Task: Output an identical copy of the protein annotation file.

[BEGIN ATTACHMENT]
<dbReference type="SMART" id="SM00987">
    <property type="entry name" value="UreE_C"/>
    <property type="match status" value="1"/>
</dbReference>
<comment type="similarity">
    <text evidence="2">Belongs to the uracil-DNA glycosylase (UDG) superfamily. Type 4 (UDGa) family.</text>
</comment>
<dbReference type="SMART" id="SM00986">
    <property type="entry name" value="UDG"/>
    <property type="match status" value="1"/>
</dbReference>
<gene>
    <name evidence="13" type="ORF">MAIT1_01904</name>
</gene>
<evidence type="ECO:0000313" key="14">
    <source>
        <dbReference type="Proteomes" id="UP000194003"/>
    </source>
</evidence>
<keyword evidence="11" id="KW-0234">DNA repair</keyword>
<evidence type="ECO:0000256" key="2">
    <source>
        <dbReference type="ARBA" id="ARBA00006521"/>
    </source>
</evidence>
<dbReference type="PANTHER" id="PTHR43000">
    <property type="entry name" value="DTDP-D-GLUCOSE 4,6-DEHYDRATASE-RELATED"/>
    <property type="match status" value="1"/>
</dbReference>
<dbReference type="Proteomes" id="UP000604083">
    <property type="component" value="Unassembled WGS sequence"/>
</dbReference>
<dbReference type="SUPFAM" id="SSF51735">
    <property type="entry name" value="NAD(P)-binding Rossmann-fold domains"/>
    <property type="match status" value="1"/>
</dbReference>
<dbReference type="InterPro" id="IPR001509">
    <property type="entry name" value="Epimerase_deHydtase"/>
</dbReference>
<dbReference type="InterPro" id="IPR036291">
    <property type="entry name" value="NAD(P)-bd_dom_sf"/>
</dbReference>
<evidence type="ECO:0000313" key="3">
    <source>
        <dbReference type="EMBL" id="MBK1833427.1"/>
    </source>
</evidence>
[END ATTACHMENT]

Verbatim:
<dbReference type="SMART" id="SM00987">
    <property type="entry name" value="UreE_C"/>
    <property type="match status" value="1"/>
</dbReference>
<comment type="similarity">
    <text evidence="2">Belongs to the uracil-DNA glycosylase (UDG) superfamily. Type 4 (UDGa) family.</text>
</comment>
<dbReference type="SMART" id="SM00986">
    <property type="entry name" value="UDG"/>
    <property type="match status" value="1"/>
</dbReference>
<gene>
    <name evidence="13" type="ORF">MAIT1_01904</name>
</gene>
<evidence type="ECO:0000313" key="14">
    <source>
        <dbReference type="Proteomes" id="UP000194003"/>
    </source>
</evidence>
<keyword evidence="11" id="KW-0234">DNA repair</keyword>
<evidence type="ECO:0000256" key="2">
    <source>
        <dbReference type="ARBA" id="ARBA00006521"/>
    </source>
</evidence>
<dbReference type="PANTHER" id="PTHR43000">
    <property type="entry name" value="DTDP-D-GLUCOSE 4,6-DEHYDRATASE-RELATED"/>
    <property type="match status" value="1"/>
</dbReference>
<dbReference type="Proteomes" id="UP000604083">
    <property type="component" value="Unassembled WGS sequence"/>
</dbReference>
<dbReference type="SUPFAM" id="SSF51735">
    <property type="entry name" value="NAD(P)-binding Rossmann-fold domains"/>
    <property type="match status" value="1"/>
</dbReference>
<dbReference type="InterPro" id="IPR001509">
    <property type="entry name" value="Epimerase_deHydtase"/>
</dbReference>
<dbReference type="InterPro" id="IPR036291">
    <property type="entry name" value="NAD(P)-bd_dom_sf"/>
</dbReference>
<evidence type="ECO:0000313" key="3">
    <source>
        <dbReference type="EMBL" id="MBK1833427.1"/>
    </source>
</evidence>